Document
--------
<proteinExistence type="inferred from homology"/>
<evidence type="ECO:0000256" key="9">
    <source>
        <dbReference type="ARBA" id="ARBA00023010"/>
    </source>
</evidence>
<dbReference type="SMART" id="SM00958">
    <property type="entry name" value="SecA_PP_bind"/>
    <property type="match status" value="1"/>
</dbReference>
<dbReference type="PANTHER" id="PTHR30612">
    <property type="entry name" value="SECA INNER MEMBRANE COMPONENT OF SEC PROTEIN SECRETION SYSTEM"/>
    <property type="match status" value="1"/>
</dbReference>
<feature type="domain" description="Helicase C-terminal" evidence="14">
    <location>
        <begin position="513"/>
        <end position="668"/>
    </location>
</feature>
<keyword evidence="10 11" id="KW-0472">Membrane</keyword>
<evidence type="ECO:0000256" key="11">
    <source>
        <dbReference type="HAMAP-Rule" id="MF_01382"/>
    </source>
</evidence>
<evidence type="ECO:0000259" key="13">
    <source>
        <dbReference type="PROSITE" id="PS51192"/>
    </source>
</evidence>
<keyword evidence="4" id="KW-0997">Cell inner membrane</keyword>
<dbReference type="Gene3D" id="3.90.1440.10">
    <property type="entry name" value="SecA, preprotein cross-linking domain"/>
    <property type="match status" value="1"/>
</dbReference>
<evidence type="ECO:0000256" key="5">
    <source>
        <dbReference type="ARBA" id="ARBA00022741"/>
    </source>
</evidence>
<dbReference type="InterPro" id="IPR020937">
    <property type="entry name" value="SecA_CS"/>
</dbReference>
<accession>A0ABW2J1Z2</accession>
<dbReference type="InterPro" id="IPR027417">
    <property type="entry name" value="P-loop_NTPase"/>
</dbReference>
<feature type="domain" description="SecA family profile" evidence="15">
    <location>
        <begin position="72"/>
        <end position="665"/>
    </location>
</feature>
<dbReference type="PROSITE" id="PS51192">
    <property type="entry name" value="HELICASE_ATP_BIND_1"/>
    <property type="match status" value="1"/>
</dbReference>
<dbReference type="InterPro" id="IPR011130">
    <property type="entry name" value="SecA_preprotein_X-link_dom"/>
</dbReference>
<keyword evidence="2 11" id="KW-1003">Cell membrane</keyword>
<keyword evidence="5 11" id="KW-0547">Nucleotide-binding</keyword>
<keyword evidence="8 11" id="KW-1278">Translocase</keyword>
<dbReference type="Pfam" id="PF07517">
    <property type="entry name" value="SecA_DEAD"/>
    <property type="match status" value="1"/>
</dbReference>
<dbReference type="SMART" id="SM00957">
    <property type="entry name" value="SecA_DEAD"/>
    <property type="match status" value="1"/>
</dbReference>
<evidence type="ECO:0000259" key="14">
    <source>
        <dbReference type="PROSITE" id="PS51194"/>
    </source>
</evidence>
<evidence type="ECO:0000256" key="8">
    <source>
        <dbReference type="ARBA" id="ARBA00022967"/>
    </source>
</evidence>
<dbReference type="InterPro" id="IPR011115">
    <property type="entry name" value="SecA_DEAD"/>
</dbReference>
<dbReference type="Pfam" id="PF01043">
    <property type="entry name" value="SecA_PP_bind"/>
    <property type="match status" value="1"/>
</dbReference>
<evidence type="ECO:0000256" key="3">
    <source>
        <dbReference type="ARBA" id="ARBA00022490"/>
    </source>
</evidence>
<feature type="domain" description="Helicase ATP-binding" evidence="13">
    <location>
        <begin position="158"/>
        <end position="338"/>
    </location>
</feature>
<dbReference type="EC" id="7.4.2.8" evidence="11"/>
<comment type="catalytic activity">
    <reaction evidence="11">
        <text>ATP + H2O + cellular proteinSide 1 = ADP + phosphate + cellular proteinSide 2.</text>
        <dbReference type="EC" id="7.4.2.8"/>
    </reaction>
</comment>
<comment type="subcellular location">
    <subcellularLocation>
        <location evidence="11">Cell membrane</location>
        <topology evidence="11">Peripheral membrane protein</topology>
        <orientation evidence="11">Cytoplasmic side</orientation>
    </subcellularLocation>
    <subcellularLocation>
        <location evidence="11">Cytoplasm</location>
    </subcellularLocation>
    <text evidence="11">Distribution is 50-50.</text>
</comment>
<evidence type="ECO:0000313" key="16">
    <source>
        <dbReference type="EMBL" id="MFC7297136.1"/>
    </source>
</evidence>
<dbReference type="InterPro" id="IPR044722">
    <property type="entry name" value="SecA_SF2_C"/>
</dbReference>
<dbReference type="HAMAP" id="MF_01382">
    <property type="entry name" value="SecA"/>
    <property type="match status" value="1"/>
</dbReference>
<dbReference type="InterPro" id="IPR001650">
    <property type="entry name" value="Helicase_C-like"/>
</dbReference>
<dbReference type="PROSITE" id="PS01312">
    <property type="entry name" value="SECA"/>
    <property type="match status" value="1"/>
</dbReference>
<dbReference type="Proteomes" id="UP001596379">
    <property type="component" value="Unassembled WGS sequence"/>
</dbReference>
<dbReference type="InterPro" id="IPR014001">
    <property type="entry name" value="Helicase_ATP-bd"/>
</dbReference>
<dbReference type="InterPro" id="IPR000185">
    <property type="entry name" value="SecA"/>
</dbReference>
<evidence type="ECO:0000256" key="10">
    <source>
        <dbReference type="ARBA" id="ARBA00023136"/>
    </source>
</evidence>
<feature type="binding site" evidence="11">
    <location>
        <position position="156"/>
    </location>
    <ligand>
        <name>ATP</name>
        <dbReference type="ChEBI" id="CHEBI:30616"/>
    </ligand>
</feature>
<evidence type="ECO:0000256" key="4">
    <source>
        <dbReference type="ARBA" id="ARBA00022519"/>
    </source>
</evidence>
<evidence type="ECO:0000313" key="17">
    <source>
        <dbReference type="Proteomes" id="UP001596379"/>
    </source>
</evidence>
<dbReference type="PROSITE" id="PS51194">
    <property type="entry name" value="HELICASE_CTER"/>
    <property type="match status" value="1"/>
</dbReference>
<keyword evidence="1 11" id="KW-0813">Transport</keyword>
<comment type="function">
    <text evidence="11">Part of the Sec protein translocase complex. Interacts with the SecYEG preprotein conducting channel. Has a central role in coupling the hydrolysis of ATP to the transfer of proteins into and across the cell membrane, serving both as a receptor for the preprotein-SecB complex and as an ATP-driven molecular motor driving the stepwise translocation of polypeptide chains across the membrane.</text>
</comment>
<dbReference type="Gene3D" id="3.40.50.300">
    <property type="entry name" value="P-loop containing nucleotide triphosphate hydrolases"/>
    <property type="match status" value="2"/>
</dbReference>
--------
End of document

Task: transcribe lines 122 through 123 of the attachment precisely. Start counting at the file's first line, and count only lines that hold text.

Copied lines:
    </source>
</evidence>